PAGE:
The data is used to place an upper limit on the flux of neutrinos from dark matter annihilations. From this upper limit, one can derive an upper limit on the cross section of dark matter scattering off protons, a number which is the one most commonly reported by dark matter search experiments which look at the recoil of nuclei off dark matter. The trick is to consider a situation of equilibrium, where the flux of dark matter particles captured in the sun core and the rate of annihilation compensate each other: the equilibrium condition allows one to relate the annihilation rate to the scattering cross section.

    BUST can thus report their findings in the graph below and compare their performance to other experiments that more specifically target dark matter searches. The curves of different colour are upper limits on the spin-dependent elastic cross section of dark matter and protons, plotted as a function of the unknown mass of the dark matter corpuscles. You can see how the BUST results compare favourably with other searches; the three red curves show computed limits assuming that annihilations generate different particle pairs. The produced final state particles in turn produce neutrinos with different energy spectra and different efficiency (due to their own branching fractions into neutrinos), thus generating different upper limits once the detector acceptance and all other factors are accounted for.

    Interestingly, the recent results of LHC searches for dark matter signals -which are pair-production cross section limits of dark matter particles- can also be converted into DM-proton scattering cross sections, if some theoretical assumptions are made. In that case, the CMS results are so far the most constraining ones (black curve).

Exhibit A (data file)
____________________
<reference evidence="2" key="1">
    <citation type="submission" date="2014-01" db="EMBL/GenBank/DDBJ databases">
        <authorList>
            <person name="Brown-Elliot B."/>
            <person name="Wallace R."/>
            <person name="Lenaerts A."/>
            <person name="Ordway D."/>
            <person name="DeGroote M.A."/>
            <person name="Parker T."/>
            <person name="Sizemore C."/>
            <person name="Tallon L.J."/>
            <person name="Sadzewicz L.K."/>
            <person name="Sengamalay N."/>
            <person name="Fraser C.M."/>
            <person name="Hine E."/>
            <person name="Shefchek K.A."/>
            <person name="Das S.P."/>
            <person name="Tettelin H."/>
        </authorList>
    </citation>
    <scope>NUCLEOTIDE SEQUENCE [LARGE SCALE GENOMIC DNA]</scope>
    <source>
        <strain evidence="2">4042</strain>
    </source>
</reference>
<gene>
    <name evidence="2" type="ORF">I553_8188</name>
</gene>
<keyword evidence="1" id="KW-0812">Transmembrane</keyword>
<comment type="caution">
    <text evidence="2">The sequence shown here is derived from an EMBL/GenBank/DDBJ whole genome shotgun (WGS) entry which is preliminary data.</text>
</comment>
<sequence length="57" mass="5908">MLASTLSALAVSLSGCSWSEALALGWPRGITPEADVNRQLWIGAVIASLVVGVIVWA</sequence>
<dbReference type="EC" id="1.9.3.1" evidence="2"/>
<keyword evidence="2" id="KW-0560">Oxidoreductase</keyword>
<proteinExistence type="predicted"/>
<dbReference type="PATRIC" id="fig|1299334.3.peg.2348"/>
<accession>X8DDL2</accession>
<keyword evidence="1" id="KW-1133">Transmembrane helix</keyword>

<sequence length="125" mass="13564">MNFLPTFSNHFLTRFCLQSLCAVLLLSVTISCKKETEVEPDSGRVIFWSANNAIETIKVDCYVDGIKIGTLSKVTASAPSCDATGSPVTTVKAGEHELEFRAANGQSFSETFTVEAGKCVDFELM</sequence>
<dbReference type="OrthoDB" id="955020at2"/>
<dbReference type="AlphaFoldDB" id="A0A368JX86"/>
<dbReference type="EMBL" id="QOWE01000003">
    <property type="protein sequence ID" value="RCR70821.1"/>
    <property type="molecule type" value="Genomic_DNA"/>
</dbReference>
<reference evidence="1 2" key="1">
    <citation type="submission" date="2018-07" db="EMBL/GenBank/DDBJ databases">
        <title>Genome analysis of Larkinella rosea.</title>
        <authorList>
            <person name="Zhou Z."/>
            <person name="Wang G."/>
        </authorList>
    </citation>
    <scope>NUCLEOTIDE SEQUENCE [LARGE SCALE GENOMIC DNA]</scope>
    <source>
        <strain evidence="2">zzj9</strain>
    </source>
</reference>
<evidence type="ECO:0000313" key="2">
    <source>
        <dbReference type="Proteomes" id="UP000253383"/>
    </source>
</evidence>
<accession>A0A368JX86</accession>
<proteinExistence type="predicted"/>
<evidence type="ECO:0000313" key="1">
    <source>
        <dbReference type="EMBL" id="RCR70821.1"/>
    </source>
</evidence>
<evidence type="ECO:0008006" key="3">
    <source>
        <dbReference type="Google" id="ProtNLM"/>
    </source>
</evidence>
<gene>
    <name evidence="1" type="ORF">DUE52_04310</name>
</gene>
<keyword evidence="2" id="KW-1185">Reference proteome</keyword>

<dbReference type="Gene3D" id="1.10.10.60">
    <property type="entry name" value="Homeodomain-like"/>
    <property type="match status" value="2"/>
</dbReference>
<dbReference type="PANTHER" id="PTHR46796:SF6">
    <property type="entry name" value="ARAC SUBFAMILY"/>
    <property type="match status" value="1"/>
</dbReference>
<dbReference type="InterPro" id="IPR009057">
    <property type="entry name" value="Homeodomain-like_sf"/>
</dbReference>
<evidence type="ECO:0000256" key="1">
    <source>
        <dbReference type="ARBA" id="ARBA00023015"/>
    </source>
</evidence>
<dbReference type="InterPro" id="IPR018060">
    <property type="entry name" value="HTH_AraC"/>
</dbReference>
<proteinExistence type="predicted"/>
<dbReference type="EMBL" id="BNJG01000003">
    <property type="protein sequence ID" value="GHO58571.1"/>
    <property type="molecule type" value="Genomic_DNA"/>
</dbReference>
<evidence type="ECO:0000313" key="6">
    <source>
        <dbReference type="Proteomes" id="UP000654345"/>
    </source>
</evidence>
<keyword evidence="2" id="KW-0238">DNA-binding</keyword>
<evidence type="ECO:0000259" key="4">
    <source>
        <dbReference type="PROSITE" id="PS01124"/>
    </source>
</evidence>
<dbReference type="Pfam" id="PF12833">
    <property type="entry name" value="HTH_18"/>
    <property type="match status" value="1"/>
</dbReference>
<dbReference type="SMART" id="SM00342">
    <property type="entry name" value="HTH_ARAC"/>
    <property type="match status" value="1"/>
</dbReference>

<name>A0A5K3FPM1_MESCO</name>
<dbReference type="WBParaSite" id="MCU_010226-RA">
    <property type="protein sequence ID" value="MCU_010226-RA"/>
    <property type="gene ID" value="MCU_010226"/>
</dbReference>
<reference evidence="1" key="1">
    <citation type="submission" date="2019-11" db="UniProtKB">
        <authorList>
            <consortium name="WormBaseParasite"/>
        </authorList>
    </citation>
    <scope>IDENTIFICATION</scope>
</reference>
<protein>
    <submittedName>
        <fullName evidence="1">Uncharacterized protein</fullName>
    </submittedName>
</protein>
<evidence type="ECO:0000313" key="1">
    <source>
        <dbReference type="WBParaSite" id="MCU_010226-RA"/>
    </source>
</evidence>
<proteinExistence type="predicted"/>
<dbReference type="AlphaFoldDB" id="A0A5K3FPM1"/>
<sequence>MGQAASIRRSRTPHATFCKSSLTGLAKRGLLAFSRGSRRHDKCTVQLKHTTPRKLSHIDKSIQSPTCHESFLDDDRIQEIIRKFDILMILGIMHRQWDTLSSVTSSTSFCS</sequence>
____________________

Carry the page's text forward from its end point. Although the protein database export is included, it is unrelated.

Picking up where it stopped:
In summary, BUST provides an interesting bit of information in these searches of dark matter signals. Every such search in fact is subject to different assumptions, and the orthogonality of the different techniques is a very important and robust ingredient in our reading of the results. Plus, I must say I find it totally awesome that a pile of liquid scintillation tanks -a neutrino telescope- has been observing the sun for over thirty years, and can report today results which are of comparable quality to those obtained more recently by detectors built with a technology which was not even conceivable in 1978!


    It's getting to look like Michelson Morley. You say too soon? Perhaps.

    I expect; Dark matter is a cosmos component. It fills cosmos as cosmic atmosphere. It is hard to detect it at current our solar system condition.

    So BUST tries to bust dark matter - good choice of name.  I am satisfied anyway, holding dark matter to be extremely likely, astronomical observations extremely compelling, but never having defended dark matter, say against MOND, as obvious (as dark energy on the other hand obviously is).
    Just a small remark Tommaso: the plot you extracted from the paper is for spin _dependent_ dark-matter nucleon interaction, for which the sensitivity is better I guess. On behalf of CMS, I can say that the upper limit for mDM=100 GeV is about 10-40 cm2 for SD and 10-39 cm2 for SI (arXiv:1206.5663)

    Thanks for the correction Leonardo!
    Do the IceCube and Antares exclusions say anything interesting about SUSY DM? Even in the split SUSY scenarios the LSP is relatively light and I assume the models say something on likely values of the cross section.

    Good question JJ, in fact the figure (or the paper) does not compare the xs limits with SUSY scenarios. I believe it is best to leave that analysis to phenomenologists though. I asked Sven Heinemeyer to comment on that here, maybe he has something to say on this... Let's see if he visits us.

    Thanks! Looking forward to that.

    ''The curves of different colour are upper limits on the spin-independent elastic cross section of dark matter and protons''

    I guess you meant 'spin-dependent' Xsection, otherwise XENON100 puts much stronger constraints, above 10 GeV, than LHC. Or am I missing something?

    Yes, that was a typo. Now fixing it.